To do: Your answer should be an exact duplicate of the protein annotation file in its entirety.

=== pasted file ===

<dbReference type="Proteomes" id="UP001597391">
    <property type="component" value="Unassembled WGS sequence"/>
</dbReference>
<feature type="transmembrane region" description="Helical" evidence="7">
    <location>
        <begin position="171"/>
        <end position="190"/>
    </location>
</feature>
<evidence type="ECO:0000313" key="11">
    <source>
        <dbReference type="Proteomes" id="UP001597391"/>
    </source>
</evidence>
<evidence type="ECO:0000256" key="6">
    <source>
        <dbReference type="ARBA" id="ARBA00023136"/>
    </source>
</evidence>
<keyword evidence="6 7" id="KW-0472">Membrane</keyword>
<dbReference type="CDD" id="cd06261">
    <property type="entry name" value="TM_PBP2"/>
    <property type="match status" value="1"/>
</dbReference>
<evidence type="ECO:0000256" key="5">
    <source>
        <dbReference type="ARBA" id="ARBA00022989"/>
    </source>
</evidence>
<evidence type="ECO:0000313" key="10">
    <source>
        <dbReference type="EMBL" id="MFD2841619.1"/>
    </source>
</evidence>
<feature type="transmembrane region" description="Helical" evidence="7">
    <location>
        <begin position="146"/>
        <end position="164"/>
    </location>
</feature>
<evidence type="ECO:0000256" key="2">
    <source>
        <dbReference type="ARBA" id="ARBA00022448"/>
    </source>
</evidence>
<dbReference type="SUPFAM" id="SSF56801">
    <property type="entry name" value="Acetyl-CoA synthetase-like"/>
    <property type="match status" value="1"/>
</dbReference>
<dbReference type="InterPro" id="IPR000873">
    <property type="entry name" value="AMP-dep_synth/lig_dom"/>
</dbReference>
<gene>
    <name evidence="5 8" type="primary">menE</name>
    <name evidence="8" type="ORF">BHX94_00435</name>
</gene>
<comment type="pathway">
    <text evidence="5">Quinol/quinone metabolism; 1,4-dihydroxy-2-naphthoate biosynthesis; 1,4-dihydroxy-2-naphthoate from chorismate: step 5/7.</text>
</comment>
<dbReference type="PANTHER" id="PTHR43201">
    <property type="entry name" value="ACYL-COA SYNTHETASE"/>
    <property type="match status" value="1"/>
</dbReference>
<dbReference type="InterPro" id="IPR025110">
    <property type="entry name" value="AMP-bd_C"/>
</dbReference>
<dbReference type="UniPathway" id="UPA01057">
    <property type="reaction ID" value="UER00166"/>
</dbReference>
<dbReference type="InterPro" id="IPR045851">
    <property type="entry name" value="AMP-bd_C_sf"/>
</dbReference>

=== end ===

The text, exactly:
<dbReference type="Proteomes" id="UP001597391">
    <property type="component" value="Unassembled WGS sequence"/>
</dbReference>
<feature type="transmembrane region" description="Helical" evidence="7">
    <location>
        <begin position="171"/>
        <end position="190"/>
    </location>
</feature>
<evidence type="ECO:0000313" key="11">
    <source>
        <dbReference type="Proteomes" id="UP001597391"/>
    </source>
</evidence>
<evidence type="ECO:0000256" key="6">
    <source>
        <dbReference type="ARBA" id="ARBA00023136"/>
    </source>
</evidence>
<keyword evidence="6 7" id="KW-0472">Membrane</keyword>
<dbReference type="CDD" id="cd06261">
    <property type="entry name" value="TM_PBP2"/>
    <property type="match status" value="1"/>
</dbReference>
<evidence type="ECO:0000256" key="5">
    <source>
        <dbReference type="ARBA" id="ARBA00022989"/>
    </source>
</evidence>
<evidence type="ECO:0000313" key="10">
    <source>
        <dbReference type="EMBL" id="MFD2841619.1"/>
    </source>
</evidence>
<feature type="transmembrane region" description="Helical" evidence="7">
    <location>
        <begin position="146"/>
        <end position="164"/>
    </location>
</feature>
<evidence type="ECO:0000256" key="2">
    <source>
        <dbReference type="ARBA" id="ARBA00022448"/>
    </source>
</evidence>
<dbReference type="SUPFAM" id="SSF56801">
    <property type="entry name" value="Acetyl-CoA synthetase-like"/>
    <property type="match status" value="1"/>
</dbReference>
<dbReference type="InterPro" id="IPR000873">
    <property type="entry name" value="AMP-dep_synth/lig_dom"/>
</dbReference>
<gene>
    <name evidence="5 8" type="primary">menE</name>
    <name evidence="8" type="ORF">BHX94_00435</name>
</gene>
<comment type="pathway">
    <text evidence="5">Quinol/quinone metabolism; 1,4-dihydroxy-2-naphthoate biosynthesis; 1,4-dihydroxy-2-naphthoate from chorismate: step 5/7.</text>
</comment>
<dbReference type="PANTHER" id="PTHR43201">
    <property type="entry name" value="ACYL-COA SYNTHETASE"/>
    <property type="match status" value="1"/>
</dbReference>
<dbReference type="InterPro" id="IPR025110">
    <property type="entry name" value="AMP-bd_C"/>
</dbReference>
<dbReference type="UniPathway" id="UPA01057">
    <property type="reaction ID" value="UER00166"/>
</dbReference>
<dbReference type="InterPro" id="IPR045851">
    <property type="entry name" value="AMP-bd_C_sf"/>
</dbReference>